A processor 134 is coupled to the bus 132. The processor 134 may include any suitable processing device or system, including a microprocessor (e.g., a single core or a multi-core processor), a network processor, an application specific integrated circuit (ASIC), or a field programmable gate array (FPGA), or any similar device. It should be noted that although FIG. 8 shows a single processor 134, the computer system 1310 may include two or more processors.

The computer system 130 further includes system memory 136 coupled to the bus 132. The system memory 136 may include any suitable type and number of memories, such as static random access memory (SRAM), dynamic random access memory (DRAM), synchronous dynamic random access memory (SDRAM), or double data rate DRAM (DDRDRAM). During operation of the computer system 130, an operating system and other applications may be resident in the system memory 136.

The computer system 130 may further include a read-only memory (ROM) 138 coupled to the bus 132. The ROM 138 may store instructions for the processor 134. The computer system 130 may also include a storage device (or devices) 140 coupled to the bus 132. The storage device 140 includes any suitable non-volatile memory, such as, for example, a hard disk drive. The operating system and other programs may be stored in the storage device 140. Further, a device 142 for accessing removable storage media (e.g., a floppy disk drive or a CD ROM drive) may be coupled to the bus 132.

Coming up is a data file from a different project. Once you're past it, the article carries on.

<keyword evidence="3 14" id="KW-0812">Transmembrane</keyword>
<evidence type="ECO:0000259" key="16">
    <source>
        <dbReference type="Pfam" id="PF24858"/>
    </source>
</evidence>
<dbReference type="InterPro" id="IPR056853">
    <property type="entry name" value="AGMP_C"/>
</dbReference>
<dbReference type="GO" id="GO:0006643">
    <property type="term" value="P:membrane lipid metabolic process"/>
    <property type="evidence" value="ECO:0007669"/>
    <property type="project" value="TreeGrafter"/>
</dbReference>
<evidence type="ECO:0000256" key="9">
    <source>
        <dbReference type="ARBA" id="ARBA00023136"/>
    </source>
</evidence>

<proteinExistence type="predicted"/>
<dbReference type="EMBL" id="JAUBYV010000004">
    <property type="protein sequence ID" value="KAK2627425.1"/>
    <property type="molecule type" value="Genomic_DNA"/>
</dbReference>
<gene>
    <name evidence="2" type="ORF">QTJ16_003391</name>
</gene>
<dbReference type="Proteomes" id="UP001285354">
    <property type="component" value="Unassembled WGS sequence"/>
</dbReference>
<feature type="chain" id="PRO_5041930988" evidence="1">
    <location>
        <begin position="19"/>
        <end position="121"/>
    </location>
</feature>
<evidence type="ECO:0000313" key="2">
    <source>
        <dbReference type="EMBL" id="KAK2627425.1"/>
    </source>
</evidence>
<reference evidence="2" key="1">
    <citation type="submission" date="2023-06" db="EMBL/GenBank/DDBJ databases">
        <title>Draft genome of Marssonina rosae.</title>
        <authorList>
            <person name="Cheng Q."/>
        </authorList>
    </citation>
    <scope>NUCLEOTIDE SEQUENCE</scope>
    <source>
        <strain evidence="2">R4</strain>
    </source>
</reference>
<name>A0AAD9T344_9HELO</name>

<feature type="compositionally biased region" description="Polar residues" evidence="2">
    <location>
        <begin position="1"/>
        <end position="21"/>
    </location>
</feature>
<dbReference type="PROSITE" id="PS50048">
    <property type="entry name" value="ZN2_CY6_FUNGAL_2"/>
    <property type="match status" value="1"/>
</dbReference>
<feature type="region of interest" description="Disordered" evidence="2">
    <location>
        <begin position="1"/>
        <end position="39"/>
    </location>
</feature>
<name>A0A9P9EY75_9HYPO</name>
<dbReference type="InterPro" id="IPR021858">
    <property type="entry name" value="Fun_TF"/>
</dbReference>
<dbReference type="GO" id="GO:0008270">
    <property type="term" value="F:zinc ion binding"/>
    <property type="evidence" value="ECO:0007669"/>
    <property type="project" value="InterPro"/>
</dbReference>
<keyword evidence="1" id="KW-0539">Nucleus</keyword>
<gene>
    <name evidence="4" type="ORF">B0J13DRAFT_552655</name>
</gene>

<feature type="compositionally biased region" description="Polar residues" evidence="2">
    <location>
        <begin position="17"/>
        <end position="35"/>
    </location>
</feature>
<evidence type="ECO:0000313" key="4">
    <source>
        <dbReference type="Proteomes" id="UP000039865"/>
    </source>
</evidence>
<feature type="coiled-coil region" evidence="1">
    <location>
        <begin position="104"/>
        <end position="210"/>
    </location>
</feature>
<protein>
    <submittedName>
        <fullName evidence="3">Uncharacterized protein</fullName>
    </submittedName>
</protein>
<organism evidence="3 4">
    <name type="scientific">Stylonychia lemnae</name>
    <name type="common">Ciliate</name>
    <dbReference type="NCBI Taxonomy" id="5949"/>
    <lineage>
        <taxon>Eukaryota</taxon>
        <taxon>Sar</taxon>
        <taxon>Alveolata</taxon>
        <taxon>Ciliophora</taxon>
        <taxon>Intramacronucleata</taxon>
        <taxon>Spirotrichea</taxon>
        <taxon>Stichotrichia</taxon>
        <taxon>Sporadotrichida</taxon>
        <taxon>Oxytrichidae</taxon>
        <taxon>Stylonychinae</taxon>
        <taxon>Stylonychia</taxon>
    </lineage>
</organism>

The computer system 130 may also include one or more Input/Output (I/O) devices 144 coupled to the bus 132. Common input devices include keyboards, pointing devices such as a mouse, as well as other data entry devices. Further, common output devices include video displays, printing devices, and audio output devices. It will be appreciated that these are but a few examples of the types of I/O devices that may be coupled to the computer system 130.

The computer system 130 may further comprise a network interface 146 coupled to the bus 132. The network interface 146 comprises any suitable hardware, software, or combination of hardware and software that is capable of coupling the system 130 with a network (e.g., a network interface card). The network interface 146 may establish a link with the network over any suitable medium (e.g., wireless, copper wire, fiber optic, or a combination thereof) supporting exchange of information via any suitable protocol such as TCP/IP (Transmission Control protocol/Internet Protocol), HTTP (Hyper-Text Transmission Protocol, as well as others.